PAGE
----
A bill that would extend temporary protective status (TPS) for a period of eighteen months to individuals from Sierra Leone, Liberia, and Guinea as their home nations continue to recover from the West African Ebola epidemic of 2014-2016 was recently introduced in the U.S. House of Representatives.
The bill, titled the West African Ebola Relief Act, was introduced by U.S. Reps. Donald M. Payne, Jr. (D-NJ), Keith Ellison (D-MN), Jose E. Serrano (D-NY) and Yvette D. Clarke (D-NY).
The legislation was introduced just days after individuals previously under protective status had their status terminated by the U.S. Department of Homeland Security (DHS).
“As Liberia, Guinea, and Sierra Leone continue to recover from the Ebola epidemic, they are not yet in a position to receive those foreign nationals currently in the United States,” Payne, Jr. said. “Allowing nationals from Ebola-affected countries to temporarily remain in the United States will not only ease the burdens on West African nations as they rebuild, it will protect those nationals from the unstable conditions that persist in their home countries.”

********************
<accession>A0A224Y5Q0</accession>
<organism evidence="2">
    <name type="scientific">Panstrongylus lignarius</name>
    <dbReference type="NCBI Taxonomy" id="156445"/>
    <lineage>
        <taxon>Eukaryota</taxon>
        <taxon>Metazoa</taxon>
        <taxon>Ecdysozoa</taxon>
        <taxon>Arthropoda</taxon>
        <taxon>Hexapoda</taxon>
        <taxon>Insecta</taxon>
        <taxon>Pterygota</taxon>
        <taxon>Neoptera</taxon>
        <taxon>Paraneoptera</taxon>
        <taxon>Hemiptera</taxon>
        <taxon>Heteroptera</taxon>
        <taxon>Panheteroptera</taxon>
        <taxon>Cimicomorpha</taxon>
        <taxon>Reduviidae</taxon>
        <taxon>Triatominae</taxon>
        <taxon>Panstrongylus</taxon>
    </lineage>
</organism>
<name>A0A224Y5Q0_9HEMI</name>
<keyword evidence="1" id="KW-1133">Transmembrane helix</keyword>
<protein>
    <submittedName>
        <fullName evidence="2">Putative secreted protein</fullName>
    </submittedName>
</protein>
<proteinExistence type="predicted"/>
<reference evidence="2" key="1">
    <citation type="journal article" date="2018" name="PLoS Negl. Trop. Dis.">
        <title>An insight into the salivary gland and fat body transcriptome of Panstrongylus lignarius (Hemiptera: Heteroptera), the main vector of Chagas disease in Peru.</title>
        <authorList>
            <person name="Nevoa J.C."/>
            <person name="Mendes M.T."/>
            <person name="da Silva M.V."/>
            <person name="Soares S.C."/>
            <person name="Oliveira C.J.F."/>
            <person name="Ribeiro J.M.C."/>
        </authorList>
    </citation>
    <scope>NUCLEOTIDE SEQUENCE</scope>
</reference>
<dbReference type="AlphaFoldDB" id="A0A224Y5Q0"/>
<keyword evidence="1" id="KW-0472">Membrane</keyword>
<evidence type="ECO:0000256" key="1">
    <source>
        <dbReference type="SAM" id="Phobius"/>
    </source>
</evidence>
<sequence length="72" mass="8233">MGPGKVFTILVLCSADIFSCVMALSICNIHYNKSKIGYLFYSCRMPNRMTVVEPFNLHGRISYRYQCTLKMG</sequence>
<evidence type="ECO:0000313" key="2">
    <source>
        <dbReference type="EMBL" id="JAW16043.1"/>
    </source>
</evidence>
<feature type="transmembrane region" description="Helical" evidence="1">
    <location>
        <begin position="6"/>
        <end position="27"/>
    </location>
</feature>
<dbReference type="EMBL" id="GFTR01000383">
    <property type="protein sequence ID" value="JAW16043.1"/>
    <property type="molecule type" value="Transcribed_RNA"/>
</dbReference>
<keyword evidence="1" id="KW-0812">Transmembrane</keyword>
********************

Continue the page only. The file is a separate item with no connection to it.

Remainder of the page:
Payne, Jr. said that TPS was a humane and necessary measure in the aftermath the Ebola crisis and that DHS’s refusal to extend it was irresponsible.
Most recently, an Ebola outbreak was declared by the World Health Organization in the central African nation, the Democratic Republic of the Congo (DRC). Since the first case appeared on April 22, four people have died from a total of 11 suspected cases. The most recent cases are the ninth such outbreak of the virus in the DRC since 1976